CrossFit Athlete Receives Second Drug-Related Suspension

Screenshot from RÚV

CrossFit athlete Hinrik Ingi Óskarsson has received a four-year ban from the organization CrossFit, Inc. for failing a drug test at the Reykjavík CrossFit Championship in May, RÚV reports. This is his second drug-related suspension in three years.

Hinrik Ingi’s suspension was announced (along with that of American CrossFit athlete Elly Kabboord) on, which explained that “[t]he sample [he] provided on May 4, 2019 at the Reykjavík CrossFit Championship tested positive for ostarine and RAD-140. Ostarine and RAD-140 are classified as anabolic agents.” Both substances are prohibited in CrossFit competitions.

The drug test at the Reykjavík CrossFit Championship was conducted by a representative from the IcelandicAnti-Doping Organization after Hinrik Ingi came in second place, threeby securing himself a spot at the international CrossFit Games.

Per, Hinrik Ingi’s first suspension occurred in 2016 when “…he was asked to submit a drug test after finishing in first place at the Nike Iceland Throwdown.” He refused, however, “…to submit the sample [and] was banned from competition for two years.” At the time, Hinrik Ingi accused CrossFit Iceland of unfairly targeting him and had been out to get him from the beginning. When asked directly whether he’d been taking steroids, he told RÚV that “I have never taken steroids and in all likeliness, never will.”

Hinrik Ingi appealed the drug test results in May, but his appeal was denied. He will, therefore, not be eligible to compete in any official CrossFit competitions until May 4, 2023.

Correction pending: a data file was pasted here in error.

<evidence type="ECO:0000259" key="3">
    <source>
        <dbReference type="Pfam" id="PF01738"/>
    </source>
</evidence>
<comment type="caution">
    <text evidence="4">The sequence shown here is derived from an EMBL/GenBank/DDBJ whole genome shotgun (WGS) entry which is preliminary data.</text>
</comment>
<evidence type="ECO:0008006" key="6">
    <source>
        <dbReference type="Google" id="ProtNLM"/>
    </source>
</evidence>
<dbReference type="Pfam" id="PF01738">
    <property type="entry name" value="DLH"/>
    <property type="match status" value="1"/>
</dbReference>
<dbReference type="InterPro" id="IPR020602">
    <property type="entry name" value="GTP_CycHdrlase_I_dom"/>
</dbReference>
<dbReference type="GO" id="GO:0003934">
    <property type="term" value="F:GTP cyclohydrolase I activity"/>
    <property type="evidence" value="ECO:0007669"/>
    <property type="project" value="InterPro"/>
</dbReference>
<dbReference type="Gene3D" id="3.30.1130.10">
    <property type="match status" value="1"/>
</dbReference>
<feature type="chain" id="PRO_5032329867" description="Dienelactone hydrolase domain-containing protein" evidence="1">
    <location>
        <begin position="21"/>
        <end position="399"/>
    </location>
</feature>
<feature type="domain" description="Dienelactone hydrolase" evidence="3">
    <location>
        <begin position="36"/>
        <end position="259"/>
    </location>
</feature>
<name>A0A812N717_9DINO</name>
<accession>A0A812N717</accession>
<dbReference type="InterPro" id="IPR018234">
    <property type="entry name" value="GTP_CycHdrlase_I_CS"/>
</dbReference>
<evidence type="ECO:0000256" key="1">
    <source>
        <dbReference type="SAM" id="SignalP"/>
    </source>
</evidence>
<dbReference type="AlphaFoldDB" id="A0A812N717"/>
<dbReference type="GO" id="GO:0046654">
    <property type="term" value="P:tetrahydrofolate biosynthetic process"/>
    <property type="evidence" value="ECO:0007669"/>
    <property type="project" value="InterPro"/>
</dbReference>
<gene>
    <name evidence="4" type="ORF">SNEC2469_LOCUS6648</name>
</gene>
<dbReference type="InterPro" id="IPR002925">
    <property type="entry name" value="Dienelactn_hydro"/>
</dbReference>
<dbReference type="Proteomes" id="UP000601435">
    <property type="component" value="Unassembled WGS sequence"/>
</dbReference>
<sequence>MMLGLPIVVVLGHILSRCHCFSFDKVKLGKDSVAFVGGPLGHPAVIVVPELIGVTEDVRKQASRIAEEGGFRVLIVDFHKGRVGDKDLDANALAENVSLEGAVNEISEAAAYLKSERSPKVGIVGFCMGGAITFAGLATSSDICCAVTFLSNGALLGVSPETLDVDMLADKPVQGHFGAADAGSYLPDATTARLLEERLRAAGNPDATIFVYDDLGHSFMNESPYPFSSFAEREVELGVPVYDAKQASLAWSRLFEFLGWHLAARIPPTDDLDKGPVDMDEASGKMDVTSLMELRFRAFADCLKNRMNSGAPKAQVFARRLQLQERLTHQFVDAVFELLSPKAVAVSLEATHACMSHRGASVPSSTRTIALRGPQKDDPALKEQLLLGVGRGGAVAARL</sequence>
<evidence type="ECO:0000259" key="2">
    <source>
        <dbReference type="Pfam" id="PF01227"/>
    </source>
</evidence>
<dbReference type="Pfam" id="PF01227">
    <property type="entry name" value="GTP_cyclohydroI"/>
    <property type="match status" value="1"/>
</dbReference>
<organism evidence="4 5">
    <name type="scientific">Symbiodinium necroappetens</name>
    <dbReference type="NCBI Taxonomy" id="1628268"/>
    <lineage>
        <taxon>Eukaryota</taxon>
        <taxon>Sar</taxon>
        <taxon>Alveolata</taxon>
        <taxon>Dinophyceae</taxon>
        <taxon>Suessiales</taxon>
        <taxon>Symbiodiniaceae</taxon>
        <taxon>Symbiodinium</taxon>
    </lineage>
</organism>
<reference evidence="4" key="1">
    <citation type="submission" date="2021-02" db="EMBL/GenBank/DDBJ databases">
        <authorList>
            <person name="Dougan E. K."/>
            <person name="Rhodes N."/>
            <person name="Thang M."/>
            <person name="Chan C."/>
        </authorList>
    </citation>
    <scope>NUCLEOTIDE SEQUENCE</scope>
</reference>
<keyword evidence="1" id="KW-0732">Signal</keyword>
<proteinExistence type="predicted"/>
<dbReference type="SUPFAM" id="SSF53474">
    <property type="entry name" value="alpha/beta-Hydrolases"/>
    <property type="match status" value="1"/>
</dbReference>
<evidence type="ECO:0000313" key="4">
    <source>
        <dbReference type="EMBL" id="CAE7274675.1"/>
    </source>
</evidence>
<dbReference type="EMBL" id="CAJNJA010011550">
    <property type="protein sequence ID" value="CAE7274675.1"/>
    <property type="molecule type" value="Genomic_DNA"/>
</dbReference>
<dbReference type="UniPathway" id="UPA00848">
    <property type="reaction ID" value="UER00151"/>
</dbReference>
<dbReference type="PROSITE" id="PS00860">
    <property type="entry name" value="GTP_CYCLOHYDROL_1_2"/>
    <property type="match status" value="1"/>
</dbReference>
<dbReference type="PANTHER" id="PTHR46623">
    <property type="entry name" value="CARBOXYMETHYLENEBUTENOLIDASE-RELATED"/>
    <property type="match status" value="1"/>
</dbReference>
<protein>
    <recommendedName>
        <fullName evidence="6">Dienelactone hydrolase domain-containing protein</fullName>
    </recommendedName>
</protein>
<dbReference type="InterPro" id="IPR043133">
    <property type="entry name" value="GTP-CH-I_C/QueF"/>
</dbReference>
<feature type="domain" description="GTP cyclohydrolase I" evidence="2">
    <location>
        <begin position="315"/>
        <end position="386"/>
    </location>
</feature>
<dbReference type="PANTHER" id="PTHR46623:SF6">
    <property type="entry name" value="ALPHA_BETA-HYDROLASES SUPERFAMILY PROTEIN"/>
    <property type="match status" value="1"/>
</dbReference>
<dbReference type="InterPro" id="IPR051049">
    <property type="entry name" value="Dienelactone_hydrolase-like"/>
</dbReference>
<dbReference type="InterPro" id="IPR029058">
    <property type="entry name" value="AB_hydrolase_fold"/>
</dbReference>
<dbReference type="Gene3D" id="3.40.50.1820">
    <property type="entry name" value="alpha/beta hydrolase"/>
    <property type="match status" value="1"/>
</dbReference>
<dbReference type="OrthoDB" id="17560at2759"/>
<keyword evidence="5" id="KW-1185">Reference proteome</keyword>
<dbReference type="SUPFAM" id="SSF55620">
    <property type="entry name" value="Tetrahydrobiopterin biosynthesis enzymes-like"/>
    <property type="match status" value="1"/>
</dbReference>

Steroids Use Growing in Iceland

A recent episode of news program Kveikur brought to light just how common steroid use is in Iceland, particularly among young men. Testosterone prescriptions have increased dramatically over the last decade, and are double the rate prescribed elsewhere in the Nordic region. Icelanders are also 50% more likely than individuals in other western nations to suffer from body dysmorphic disorder.

Hafrún Kristjánsdóttir is a psychologist and sociologist, as well as former athlete, who researches the behaviour of young men and athletes. She says men get the message from a young age that it’s important to be big and strong. “You are a five-year-old boy and your heroes in life are Superman, Batman, and Hulk, and men like that, and they are all on steroids. If you look at them. They have a big six-pack and they are swollen. And it’s not uncommon to see little boys in playschool flex their muscles and when they draw themselves, they’re drawing a six pack.”

Icelanders had such a role model in Jón Páll Sigarmsson, a strongman, powerlifter, and bodybuilder who was first in the world to win the World’s Strongest Man title four times. Steroid use is widely considered a factor in his early death at the age of 32. His son Sigmar Freyr Jónsson spoke frankly about his own use of steroids in the episode, saying although they first made him feel energised and confident, they quickly began to affect his quality of life. “When I was at my strongest and heaviest, I didn’t feel like I was strong,” Sigmar stated, describing negative side effects such as loss of sex drive and even breast development, which led him to undergo several surgeries. “I stopped using steroids for a whole year, and I was a little worried because I wasn’t yet 30 but I felt that my sex drive and virility didn’t come back for a whole year.” Sigmar stated. “It wasn’t a direct fear of death that made me stop. It was more just wanting a better quality of life.”

Brigir Sverrisson, CEO of the Doping Control Committee of the National Olympic and Sports Association of Iceland, says the organisation wants to work with gyms to combat steroid use. “Gyms have expressed interest in taking a stand against drug abuse and they have a lot of power to do so,” he stated.